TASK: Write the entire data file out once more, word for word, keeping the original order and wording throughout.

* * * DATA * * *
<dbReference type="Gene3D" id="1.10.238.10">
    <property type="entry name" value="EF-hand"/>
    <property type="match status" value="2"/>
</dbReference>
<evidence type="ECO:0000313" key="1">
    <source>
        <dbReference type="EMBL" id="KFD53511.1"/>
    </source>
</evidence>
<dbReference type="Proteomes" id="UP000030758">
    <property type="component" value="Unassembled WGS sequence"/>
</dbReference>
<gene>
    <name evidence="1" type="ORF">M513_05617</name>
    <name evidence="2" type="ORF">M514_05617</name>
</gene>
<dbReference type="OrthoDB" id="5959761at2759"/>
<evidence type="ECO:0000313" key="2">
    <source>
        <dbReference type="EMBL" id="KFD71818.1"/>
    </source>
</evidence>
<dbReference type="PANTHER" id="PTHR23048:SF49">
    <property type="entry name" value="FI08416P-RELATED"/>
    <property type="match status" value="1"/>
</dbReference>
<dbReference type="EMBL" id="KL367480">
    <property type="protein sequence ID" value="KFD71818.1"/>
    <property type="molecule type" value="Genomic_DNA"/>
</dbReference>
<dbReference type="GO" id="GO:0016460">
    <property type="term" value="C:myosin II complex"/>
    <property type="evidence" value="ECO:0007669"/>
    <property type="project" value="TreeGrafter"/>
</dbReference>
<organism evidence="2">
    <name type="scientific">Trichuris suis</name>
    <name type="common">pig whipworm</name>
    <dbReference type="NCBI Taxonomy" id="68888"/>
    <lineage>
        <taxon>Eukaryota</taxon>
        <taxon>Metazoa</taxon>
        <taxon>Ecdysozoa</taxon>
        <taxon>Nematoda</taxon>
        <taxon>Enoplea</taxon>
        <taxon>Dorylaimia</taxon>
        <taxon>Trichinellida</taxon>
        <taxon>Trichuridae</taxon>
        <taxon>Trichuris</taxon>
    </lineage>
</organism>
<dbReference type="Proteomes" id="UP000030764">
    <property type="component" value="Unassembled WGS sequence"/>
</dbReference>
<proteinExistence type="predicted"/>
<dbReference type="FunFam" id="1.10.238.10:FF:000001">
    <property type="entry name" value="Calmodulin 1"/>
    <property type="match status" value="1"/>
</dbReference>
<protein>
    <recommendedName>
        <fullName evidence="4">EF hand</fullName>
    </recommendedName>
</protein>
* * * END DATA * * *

<dbReference type="Gene3D" id="1.10.238.10">
    <property type="entry name" value="EF-hand"/>
    <property type="match status" value="2"/>
</dbReference>
<evidence type="ECO:0000313" key="1">
    <source>
        <dbReference type="EMBL" id="KFD53511.1"/>
    </source>
</evidence>
<dbReference type="Proteomes" id="UP000030758">
    <property type="component" value="Unassembled WGS sequence"/>
</dbReference>
<gene>
    <name evidence="1" type="ORF">M513_05617</name>
    <name evidence="2" type="ORF">M514_05617</name>
</gene>
<dbReference type="OrthoDB" id="5959761at2759"/>
<evidence type="ECO:0000313" key="2">
    <source>
        <dbReference type="EMBL" id="KFD71818.1"/>
    </source>
</evidence>
<dbReference type="PANTHER" id="PTHR23048:SF49">
    <property type="entry name" value="FI08416P-RELATED"/>
    <property type="match status" value="1"/>
</dbReference>
<dbReference type="EMBL" id="KL367480">
    <property type="protein sequence ID" value="KFD71818.1"/>
    <property type="molecule type" value="Genomic_DNA"/>
</dbReference>
<dbReference type="GO" id="GO:0016460">
    <property type="term" value="C:myosin II complex"/>
    <property type="evidence" value="ECO:0007669"/>
    <property type="project" value="TreeGrafter"/>
</dbReference>
<organism evidence="2">
    <name type="scientific">Trichuris suis</name>
    <name type="common">pig whipworm</name>
    <dbReference type="NCBI Taxonomy" id="68888"/>
    <lineage>
        <taxon>Eukaryota</taxon>
        <taxon>Metazoa</taxon>
        <taxon>Ecdysozoa</taxon>
        <taxon>Nematoda</taxon>
        <taxon>Enoplea</taxon>
        <taxon>Dorylaimia</taxon>
        <taxon>Trichinellida</taxon>
        <taxon>Trichuridae</taxon>
        <taxon>Trichuris</taxon>
    </lineage>
</organism>
<dbReference type="Proteomes" id="UP000030764">
    <property type="component" value="Unassembled WGS sequence"/>
</dbReference>
<proteinExistence type="predicted"/>
<dbReference type="FunFam" id="1.10.238.10:FF:000001">
    <property type="entry name" value="Calmodulin 1"/>
    <property type="match status" value="1"/>
</dbReference>
<protein>
    <recommendedName>
        <fullName evidence="4">EF hand</fullName>
    </recommendedName>
</protein>